Last week, the United States Court of Appeals for the Fifth Circuit reversed a trial court and concluded that a claim for an 18% penalty was sufficient to plead a Prompt Payment claim and that no showing of bad faith is required. In Agredano v. State Farm Lloyds, 2020 WL 5543046, (5th Cir., Sept 16, 2020) the Agredanos sued their homeowners’ insurance company after it denied their claim for windstorm damage to their home. The trial court granted summary judgment in favor of State Farm on other causes of action but allowed the breach of contract claim to be presented to a jury, which granted a verdict in Plaintiffs’ favor. Although the Plaintiffs sought attorney's fees and “statutory interest of 18%[,]” the district court ruled that the failure to specifically plead relief under Texas Insurance Code § 542.060 barred the requested relief and entered judgment only for the breach of contract damages found by the jury, with interest. The Agredanos appealed.

On appeal, State Farm argued Plaintiffs failed to plead a claim for the TPPCA interest under § 542.060 because Plaintiffs did not “specifically request” such a claim, that is, Plaintiffs did not cite the statute or quote the language of the statute. Relying on the unpublished decision in Chavez v. State Farm Lloyds, the district court reversed its original ruling and denied the § 542.060 relief. Plaintiffs argued they pleaded that they submitted their claim and that it was denied and entitlement to an “18% [p]enalty [i]nterest pursuant to Ch. 542” and “[a]ttorney's fees.”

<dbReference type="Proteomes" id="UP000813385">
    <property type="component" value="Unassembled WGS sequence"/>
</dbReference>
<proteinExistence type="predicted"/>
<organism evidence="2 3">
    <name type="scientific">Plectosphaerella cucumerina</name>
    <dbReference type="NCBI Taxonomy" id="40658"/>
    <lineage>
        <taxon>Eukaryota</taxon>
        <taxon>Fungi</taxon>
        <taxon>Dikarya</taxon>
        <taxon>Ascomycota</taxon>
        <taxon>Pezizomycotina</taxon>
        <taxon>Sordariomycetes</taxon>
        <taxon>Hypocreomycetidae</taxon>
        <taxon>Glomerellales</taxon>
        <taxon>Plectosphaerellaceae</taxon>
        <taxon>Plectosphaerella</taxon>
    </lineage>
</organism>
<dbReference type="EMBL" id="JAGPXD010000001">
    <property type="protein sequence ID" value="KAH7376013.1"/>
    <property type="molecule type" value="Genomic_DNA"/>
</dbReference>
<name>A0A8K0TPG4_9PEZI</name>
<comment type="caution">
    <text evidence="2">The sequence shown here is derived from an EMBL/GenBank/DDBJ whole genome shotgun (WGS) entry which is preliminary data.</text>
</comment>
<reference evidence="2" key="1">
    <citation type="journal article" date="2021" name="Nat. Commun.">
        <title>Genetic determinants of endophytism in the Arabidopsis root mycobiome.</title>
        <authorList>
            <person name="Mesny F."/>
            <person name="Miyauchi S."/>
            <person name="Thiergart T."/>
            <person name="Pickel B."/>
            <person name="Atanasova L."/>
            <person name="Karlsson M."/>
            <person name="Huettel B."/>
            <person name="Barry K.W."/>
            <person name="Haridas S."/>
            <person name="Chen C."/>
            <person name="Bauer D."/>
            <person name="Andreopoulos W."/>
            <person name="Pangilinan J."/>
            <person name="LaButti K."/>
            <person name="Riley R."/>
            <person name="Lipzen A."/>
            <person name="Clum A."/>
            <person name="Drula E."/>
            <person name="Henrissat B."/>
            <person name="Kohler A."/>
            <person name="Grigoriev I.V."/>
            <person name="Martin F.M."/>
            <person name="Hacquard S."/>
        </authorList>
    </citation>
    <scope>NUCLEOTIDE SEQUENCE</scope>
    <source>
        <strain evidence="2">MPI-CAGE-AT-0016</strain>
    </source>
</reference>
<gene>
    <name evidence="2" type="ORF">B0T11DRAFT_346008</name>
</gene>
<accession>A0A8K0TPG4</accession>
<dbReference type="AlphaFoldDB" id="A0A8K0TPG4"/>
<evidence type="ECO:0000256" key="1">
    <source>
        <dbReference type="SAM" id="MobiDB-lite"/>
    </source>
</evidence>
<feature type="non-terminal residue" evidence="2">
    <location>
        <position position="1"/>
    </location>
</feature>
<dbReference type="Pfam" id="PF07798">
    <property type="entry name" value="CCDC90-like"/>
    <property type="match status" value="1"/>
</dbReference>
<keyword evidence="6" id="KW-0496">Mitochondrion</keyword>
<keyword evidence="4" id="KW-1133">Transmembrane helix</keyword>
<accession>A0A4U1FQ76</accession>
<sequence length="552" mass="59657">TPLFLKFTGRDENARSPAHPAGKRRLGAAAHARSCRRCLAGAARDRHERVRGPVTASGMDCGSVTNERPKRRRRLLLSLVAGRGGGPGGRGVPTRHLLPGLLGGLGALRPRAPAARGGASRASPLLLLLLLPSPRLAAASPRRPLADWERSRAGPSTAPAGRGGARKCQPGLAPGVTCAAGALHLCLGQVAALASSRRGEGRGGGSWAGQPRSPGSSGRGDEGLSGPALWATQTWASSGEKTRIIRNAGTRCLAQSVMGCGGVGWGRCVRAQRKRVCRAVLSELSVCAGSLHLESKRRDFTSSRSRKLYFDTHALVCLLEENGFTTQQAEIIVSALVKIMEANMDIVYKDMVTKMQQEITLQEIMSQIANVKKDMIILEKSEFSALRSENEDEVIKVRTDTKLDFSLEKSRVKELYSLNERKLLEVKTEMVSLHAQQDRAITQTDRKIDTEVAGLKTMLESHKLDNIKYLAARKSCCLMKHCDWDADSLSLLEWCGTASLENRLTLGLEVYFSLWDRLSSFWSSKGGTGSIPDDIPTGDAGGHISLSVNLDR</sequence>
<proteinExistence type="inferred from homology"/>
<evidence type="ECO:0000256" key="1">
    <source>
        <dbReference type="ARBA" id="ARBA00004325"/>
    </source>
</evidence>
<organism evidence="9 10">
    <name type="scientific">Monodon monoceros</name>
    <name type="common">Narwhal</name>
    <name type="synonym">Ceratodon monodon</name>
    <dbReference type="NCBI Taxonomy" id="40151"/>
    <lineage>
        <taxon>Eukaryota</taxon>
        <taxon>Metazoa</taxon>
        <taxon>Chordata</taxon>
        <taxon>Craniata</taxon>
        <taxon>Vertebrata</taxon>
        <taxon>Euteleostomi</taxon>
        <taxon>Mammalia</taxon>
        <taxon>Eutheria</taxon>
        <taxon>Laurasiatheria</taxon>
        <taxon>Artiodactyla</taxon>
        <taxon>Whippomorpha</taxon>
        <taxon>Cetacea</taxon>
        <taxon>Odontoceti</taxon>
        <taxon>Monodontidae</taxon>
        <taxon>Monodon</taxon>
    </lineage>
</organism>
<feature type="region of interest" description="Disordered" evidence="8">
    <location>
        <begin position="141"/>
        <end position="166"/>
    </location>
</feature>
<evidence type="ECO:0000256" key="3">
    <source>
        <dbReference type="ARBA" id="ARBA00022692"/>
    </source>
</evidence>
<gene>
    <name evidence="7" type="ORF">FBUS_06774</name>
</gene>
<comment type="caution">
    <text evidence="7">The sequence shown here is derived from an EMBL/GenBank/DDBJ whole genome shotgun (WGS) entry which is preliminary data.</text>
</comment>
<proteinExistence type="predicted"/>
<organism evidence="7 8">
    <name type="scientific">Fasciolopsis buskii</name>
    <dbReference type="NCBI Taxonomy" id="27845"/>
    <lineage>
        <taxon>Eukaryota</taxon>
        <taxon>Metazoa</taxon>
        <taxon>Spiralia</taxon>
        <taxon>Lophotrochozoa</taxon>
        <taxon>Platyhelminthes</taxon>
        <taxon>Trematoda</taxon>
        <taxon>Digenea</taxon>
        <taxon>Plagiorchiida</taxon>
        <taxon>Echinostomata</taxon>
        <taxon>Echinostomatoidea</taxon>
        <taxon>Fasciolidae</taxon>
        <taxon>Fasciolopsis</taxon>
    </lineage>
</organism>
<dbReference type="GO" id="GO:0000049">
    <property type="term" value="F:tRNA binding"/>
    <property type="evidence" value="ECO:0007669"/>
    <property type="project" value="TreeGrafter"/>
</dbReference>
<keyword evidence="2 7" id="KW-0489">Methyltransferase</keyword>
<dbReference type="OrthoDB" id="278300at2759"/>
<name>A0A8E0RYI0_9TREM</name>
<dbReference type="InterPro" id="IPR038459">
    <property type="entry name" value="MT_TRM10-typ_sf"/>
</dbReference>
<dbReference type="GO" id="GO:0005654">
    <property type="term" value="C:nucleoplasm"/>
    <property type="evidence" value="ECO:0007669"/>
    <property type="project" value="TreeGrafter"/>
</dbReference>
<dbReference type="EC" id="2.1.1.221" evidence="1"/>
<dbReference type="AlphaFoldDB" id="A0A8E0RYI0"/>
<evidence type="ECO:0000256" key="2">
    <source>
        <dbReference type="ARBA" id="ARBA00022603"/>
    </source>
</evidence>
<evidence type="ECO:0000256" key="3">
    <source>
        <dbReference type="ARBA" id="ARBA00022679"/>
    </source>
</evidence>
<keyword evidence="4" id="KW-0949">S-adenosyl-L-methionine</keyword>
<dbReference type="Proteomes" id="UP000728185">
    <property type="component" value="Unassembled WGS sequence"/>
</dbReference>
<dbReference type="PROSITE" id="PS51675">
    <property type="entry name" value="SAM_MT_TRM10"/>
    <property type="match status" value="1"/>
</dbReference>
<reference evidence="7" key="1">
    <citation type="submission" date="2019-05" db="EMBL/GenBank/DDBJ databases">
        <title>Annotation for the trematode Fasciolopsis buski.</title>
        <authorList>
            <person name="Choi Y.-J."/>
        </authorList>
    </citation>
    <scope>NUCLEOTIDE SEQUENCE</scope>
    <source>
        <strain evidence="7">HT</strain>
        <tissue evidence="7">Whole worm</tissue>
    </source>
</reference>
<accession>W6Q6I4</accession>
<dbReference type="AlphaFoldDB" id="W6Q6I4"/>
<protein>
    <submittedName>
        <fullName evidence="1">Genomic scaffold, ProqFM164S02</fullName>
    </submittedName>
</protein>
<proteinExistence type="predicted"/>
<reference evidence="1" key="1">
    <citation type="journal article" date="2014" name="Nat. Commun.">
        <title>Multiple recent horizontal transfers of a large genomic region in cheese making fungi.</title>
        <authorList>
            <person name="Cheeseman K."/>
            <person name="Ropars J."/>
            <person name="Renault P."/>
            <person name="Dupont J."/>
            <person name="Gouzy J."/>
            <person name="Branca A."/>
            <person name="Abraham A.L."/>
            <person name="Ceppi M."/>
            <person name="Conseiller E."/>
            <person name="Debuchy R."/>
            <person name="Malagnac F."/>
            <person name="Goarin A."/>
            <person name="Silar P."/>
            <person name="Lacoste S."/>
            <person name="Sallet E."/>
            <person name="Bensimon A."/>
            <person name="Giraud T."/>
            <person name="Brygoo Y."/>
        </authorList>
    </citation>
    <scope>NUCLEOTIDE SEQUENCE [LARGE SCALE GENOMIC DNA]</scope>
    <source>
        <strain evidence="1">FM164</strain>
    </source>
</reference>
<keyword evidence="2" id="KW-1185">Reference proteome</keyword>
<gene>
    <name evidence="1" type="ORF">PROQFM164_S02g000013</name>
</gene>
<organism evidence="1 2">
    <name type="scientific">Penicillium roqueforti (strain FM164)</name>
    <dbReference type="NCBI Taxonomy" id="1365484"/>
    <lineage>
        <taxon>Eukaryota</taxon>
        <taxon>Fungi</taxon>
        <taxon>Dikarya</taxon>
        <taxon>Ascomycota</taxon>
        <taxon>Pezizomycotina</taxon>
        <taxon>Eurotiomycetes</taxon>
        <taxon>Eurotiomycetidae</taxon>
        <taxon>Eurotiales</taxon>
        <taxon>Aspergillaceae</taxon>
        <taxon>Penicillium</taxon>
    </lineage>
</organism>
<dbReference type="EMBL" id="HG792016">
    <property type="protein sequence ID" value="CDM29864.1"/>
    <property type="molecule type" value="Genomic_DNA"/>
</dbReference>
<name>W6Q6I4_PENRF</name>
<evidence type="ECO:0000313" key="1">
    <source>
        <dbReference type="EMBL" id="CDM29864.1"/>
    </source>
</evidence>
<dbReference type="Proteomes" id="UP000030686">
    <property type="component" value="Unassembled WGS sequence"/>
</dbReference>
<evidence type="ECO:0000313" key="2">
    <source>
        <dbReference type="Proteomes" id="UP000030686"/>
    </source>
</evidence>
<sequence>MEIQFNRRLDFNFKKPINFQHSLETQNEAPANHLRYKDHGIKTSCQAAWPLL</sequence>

The Fifth Circuit Court of Appeals found that while the pleading “could have been more robust,” the pleading standard does not require magic words or detailed facts in most cases. The court also noted that State Farm did not bring a Rule 12(e) claim that it did not understand the pleadings and was “clearly” aware of the claim because the Plaintiffs stated it in their discovery responses and State Farm argued in its summary judgment motion that the Plaintiffs sought “causes of action based upon Chapter[ ] ... 542 of the Texas Insurance Code[.]” Based on those facts, the court concluded the statutory interest claim was not improperly pleaded.

The court then addressed the recoverability of prompt payment damages in the absence of bad faith findings. They concluded Chavez was no longer good law based on subsequent Texas Supreme Court cases and that the district court erred in holding that the claims for the 18% penalty and attorney's fees under Chapter 542.5 were barred. The court reversed the decision and remanded the case to the trial court.

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